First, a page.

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Thanks for the reply. I'll get the parts tomorrow & will post my results - hopefully like yours!

Thanks again regardless of outcome, it's worth the try & I'm sure replacing them will be beneficial.

surfer
 

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Yippee!! Well, I went to Pep Boys and bought the filter & valve. Put in the filter 2 days ago. No change. Today the warning lights are off! Soooo I'll asume problem solved with the filter change only. Could it really be that easy? The filter was pretty dirty. I will post if anything changes.
 

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I really wish I knew that an air filter could cause a p0430 catalyst efficiency code.

I replaced both my catalytic converters which cost me $530 a piece and then $430 to install for a whopping total of $1600.

Afterwards the code went out but then still I had low power. Finally figured out the air filter was clogged. ( I had a K&N filter which I cleaned.) and whammo, the power returns. I am pretty sure that was causing the problem.
 

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Exactly why I advise against K&N. Had one once experienced problems as well. I don't have the patience to properly maintain that thing. Regular filters are so cheap and easy and the performance gain in a K&N seems very hypothetical at best.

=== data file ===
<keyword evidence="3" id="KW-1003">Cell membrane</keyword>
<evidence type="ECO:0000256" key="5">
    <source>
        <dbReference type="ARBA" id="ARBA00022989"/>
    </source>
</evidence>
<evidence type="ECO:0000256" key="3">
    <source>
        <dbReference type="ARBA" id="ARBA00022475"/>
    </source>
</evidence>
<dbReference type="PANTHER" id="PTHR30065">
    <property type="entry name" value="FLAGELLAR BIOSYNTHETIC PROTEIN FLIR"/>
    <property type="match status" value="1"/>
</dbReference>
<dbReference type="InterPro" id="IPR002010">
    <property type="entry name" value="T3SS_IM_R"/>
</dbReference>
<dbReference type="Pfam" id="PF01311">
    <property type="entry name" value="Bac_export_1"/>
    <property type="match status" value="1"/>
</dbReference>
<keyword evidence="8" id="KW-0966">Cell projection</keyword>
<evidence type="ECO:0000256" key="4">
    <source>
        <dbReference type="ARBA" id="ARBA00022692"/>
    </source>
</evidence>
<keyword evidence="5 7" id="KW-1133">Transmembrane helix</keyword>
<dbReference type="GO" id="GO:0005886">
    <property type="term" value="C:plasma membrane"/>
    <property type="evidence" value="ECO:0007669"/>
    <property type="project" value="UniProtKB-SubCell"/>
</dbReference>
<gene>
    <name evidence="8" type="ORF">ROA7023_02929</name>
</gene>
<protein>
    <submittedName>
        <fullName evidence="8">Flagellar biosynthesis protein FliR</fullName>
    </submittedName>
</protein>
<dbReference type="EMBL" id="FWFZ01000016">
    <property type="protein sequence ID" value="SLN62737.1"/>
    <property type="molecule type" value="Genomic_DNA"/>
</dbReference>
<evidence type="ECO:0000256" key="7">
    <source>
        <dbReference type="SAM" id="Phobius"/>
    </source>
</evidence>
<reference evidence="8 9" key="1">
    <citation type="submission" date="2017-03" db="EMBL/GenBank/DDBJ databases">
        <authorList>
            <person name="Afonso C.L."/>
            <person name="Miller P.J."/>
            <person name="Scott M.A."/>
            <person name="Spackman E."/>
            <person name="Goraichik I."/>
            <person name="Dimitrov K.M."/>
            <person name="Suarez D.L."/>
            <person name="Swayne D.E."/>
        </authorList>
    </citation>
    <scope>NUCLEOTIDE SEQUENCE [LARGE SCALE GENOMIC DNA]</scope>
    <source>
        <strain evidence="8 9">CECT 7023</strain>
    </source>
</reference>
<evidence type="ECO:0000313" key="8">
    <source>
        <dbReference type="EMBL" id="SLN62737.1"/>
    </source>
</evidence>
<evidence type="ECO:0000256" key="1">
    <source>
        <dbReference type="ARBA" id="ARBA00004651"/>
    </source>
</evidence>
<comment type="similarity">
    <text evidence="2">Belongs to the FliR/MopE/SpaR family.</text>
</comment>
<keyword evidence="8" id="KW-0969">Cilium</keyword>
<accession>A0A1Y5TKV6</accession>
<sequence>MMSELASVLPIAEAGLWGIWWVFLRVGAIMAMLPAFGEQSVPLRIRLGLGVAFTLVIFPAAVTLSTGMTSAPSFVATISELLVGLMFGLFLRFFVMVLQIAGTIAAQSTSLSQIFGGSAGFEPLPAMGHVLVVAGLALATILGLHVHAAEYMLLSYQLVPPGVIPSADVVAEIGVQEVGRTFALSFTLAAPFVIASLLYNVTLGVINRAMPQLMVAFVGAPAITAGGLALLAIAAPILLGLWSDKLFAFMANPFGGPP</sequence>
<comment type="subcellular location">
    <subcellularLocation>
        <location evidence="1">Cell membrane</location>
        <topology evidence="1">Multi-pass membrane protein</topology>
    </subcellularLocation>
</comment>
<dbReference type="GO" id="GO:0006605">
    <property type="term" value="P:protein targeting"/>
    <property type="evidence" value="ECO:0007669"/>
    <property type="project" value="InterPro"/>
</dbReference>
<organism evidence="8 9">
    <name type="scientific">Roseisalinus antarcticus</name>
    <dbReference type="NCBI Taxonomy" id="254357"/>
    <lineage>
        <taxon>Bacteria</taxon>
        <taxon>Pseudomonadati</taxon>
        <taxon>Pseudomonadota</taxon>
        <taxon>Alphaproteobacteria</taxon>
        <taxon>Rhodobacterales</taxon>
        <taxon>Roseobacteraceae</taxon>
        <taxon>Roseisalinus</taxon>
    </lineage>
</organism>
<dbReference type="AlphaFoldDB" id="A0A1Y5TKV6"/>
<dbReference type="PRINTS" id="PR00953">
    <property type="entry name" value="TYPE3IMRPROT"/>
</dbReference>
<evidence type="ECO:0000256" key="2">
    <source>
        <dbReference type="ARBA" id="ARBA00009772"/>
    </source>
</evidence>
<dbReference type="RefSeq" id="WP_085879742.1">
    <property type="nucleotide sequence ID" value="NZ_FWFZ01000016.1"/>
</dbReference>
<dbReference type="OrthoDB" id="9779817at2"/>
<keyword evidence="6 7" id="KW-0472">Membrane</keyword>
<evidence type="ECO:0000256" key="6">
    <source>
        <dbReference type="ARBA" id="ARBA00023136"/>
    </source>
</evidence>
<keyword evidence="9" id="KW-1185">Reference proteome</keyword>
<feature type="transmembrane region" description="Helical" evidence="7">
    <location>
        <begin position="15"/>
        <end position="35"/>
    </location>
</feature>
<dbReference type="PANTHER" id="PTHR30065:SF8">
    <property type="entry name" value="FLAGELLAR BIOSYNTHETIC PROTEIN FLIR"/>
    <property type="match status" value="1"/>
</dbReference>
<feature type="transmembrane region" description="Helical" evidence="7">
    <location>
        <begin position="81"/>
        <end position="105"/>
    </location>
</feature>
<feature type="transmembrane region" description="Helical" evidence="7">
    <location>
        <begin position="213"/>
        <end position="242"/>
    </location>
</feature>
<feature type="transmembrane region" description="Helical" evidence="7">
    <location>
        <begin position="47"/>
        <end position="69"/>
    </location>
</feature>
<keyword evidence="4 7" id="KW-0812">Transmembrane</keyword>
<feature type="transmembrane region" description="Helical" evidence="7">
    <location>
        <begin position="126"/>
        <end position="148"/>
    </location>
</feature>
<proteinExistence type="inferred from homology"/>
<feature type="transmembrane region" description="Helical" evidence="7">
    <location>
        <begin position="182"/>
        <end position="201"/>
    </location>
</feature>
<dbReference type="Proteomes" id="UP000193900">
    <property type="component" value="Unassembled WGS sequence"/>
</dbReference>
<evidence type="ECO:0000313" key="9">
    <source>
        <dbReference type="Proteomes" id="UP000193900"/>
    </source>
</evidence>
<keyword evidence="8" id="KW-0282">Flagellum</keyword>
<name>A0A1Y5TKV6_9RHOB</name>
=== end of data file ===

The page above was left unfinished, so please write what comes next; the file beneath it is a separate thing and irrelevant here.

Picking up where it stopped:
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If the air filter and PVC valve replacement doesn't get rid of your P0420 or P0430 codes ... here's another inexpensive fix.

The following would only work in areas that do NOT use a tail pipe sniffer for emissions testing ... they simply check for check-engine lights. Tailpipe emissions are unchanged, but we don't have emissions testing around here at all. Obviously, this fix is not recommended if the CATS are physically damaged or corroded either.

I just had this problem on my 2004 Sienna, with over 300,000 miles, but I had both P0420 and P0430 ... so both my CATS were bad. I couldn't afford to have both replaced ... so I used the Radio Shack diode fix.

Rather than replace the CATS, I soldered a standard Diode from radio shack (P/N: 276-1141) into the sensor lead (blue wire on a Denso O2 Sensor) of each DOWNSTREAM Oxygen sensor (silver diode marking must be TOWARDS the 02 connector/ECU).

I've done this on a couple of Pontiac Vibes too (really a Toyota Matrix) with the P0420 ... and it works! ... the light goes out. The diode reduces the voltage sent to the ECU, which "fools" the ECU into thinking the CAT is working fine. The downstream O2 sensors don't control or affect engine management ... they simply monitor the CAT efficiency.

I've put about 1000 miles on my Sienna, and about 7000 miles on my Pontiac Vibe GT since the fix ... and the Cat codes have not returned.
 

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Hey guys,
The internet can be a wonderful thing. My 2005 Sienna with 150,000 miles had the Check Engine Light (CEL) pop up after making a 600 mile trip to visit family over the holidays. Code that came up was P0430 "CATALYST SYSTEM EFFICIENCY BELOW THRESHOLD (BANK 2)". After following some of the suggestions on this forum, the CEL turned off and I was able to get the State Inspection passed. A big THANK YOU to those on this thread that took the time to post.